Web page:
Want more? Lane Departure Warning, Lane Departure Prevention, Distance Control Assist (applies brakes in slowing traffic if you don't), Blind Spot Warning, Blind Spot Intervention, Forward Collision Warning and an intelligent cruise control are all available optionally. Soon, these cars won't even need us; they'll just drive themselves.
The gadgets add up, though, as our fully loaded JX35 AWD was sporting an as-tested price of $54,800.
VQ Yes, CVT No
Like the Murano, the JX35 uses Nissan's VQ35DE 3.5-liter V6 with variable intake timing, putting out 265 horsepower at 6,400 rpm and 248 pound-feet of torque at 4,400 rpm. While we can't fault Infiniti's engine choice, as the VQ V6 puts out enough smooth power to adequately move this 4,537-pounder in most situations, we can fault Infiniti for borrowing the Murano's continuously variable transmission (CVT). Although it works well enough for some people, the CVT doesn't have the level of refinement you would expect from a vehicle in this class.
We suspect that Infiniti used the CVT to deliver more competitive fuel economy numbers. In that respect, the CVT makes sense, as the EPA rates the JX35 AWD at 18 city/23 highway/20 combined mpg (the front-drive model returns 18 city/24 highway/21 combined). Acura's MDX is rated at 16/21/18, while the Lexus RX 350 AWD comes in at 18/24/20. We noted observed mileage of 17.8 mpg during our time with the JX35 AWD.
That fuel mileage comes at the expense of performance. Straight-line testing at the track certainly proved the CVT wasn't chosen for throw-you-into-the-seatback acceleration. The JX could only muster zero to 60 mph in 8.3 seconds (8.0 seconds with a 1-foot rollout like at a drag strip). For comparison, the last 2011 Acura MDX we tested hit 60 in 7.3 seconds and the 2011 Lexus RX 350 AWD took just 7.1 seconds.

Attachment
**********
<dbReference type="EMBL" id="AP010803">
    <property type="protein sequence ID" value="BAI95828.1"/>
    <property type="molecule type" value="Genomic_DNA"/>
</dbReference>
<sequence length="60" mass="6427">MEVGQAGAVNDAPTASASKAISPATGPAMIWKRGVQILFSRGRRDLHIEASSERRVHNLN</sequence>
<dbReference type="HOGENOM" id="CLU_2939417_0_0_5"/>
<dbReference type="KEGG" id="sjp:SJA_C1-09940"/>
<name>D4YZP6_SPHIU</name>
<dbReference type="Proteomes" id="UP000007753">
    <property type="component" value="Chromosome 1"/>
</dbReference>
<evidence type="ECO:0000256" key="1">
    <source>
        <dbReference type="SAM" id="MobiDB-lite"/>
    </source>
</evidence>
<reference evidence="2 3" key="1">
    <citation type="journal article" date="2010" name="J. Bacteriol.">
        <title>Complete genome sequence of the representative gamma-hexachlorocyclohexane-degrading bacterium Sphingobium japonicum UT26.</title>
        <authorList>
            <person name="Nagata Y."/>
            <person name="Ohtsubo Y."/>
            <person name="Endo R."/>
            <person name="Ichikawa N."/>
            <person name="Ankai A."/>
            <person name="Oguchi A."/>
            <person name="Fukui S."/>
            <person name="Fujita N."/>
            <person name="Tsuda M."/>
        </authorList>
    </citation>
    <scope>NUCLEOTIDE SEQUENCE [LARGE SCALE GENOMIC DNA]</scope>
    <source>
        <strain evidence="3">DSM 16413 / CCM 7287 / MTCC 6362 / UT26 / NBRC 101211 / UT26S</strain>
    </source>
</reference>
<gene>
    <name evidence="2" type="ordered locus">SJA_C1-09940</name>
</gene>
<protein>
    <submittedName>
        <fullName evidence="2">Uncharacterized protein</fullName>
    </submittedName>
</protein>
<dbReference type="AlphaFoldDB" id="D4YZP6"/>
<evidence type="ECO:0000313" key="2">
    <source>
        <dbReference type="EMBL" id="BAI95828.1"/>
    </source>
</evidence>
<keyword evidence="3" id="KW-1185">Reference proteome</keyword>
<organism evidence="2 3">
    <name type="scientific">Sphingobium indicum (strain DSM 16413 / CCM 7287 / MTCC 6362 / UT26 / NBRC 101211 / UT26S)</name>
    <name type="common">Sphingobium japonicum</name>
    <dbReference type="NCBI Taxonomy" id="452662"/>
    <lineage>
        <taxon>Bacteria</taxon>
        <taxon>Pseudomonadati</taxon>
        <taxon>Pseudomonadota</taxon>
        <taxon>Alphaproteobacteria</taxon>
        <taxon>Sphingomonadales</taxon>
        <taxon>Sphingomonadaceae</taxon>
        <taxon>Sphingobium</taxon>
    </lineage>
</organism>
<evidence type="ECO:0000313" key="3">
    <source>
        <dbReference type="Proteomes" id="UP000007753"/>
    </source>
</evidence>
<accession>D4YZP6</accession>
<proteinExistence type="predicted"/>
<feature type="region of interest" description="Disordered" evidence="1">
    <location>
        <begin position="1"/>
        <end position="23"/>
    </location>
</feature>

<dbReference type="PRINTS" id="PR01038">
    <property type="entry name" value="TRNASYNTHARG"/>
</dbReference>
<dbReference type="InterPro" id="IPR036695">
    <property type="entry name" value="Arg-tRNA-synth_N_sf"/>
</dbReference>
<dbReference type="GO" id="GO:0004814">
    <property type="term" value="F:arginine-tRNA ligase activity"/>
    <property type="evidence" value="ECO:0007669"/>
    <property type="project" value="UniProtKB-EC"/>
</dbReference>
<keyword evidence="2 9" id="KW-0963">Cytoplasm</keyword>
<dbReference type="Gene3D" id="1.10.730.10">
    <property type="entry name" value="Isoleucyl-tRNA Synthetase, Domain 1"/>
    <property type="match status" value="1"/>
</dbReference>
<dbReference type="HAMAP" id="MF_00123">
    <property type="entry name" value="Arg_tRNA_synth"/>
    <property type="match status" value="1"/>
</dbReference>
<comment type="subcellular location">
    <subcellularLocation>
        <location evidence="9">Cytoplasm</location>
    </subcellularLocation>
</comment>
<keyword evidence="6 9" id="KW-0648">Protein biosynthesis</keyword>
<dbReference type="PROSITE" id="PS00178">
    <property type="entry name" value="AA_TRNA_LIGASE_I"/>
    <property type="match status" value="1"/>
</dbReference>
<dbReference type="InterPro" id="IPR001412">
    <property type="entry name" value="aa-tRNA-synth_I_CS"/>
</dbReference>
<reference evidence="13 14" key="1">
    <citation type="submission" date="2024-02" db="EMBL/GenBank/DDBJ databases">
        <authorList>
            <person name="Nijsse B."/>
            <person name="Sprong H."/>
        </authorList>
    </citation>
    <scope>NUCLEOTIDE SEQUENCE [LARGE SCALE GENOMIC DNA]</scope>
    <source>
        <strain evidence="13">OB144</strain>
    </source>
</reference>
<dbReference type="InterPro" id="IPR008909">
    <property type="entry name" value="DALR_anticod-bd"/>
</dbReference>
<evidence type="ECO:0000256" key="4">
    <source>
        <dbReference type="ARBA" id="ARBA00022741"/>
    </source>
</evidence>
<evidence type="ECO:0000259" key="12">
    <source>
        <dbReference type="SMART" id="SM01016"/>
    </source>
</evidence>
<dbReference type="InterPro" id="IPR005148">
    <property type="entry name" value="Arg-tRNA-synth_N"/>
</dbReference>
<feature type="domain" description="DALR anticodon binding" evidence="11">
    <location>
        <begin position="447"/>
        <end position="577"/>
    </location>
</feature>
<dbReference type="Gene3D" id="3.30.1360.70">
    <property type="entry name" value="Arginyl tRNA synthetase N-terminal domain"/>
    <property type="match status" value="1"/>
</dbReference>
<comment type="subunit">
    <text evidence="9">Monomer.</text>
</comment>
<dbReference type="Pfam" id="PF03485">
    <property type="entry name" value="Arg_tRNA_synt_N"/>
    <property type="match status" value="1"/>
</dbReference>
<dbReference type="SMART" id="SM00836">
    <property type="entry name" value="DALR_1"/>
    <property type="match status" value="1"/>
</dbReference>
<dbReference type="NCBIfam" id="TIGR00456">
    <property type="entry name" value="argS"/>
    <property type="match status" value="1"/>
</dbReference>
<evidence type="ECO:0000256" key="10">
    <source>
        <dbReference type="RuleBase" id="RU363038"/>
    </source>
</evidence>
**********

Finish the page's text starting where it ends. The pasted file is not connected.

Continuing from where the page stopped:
So the performance isn't really there, despite an Infiniti exec trying to spin us. "We didn't just want to build a school bus," he said. "We wanted to build an Infiniti."
Rolls Like a Spanish Galleon
His words overstate the JX's agility as well. One run through the slalom and a couple of points become obvious. First, the JX is all about a plush, quiet ride. Conversely, it plows the front end almost as soon as you bend it into any kind of a turn, and the steering is overboosted and rather unfeeling.
The other problem (specific to the slalom test) is the stability control's low intervention point, at which time it stabs the brakes alarmingly. Worse, it can't be fully defeated. As such, the JX could only manage a fairly pathetic 58.9 mph around the cones. Did we notice the ESC intervention in real-world driving? Not once.
The inordinate amount of body roll plus low-grip Bridgestone Dueler H/P Sport all-season tires, size 235/55R20 at all four corners, accounted for a skid pad result of just 0.78g. So basically, the JX is about what most people would expect from a crossover in this category: a compliant, comfortable ride and nothing more.
The Mainstream Infiniti
For enthusiasts used to Infiniti's performance-oriented vehicles, it'll be hard to muster much excitement for the JX. This is justified. The JX is a sharp left turn for Infiniti, which has been building cars and crossovers almost exclusively for enthusiasts since the G35 hit dealers a decade ago.
But times change and brands evolve. And the JX is going to light up Infiniti's sales charts like an M56 sedan lights up its rear tires.
No, it's not a "driver's" car. But the JX, with its clever rear seat design, supremely comfortable interior and cool safety technology, is perfectly aimed at the heart of the luxury crossover segment. And its starting price is right where it needs to be. At $41,400 (including $950 destination) for the front-wheel-drive JX35, and $42,500 for the all-wheel-drive version we tested, the seven-passenger JX has a value story to tell. Remember, it's larger than the MDX ($43,815), and the RX ($41,350 with AWD) only seats five.
America's moms will come.
The manufacturer provided Edmunds this vehicle for the purposes of evaluation.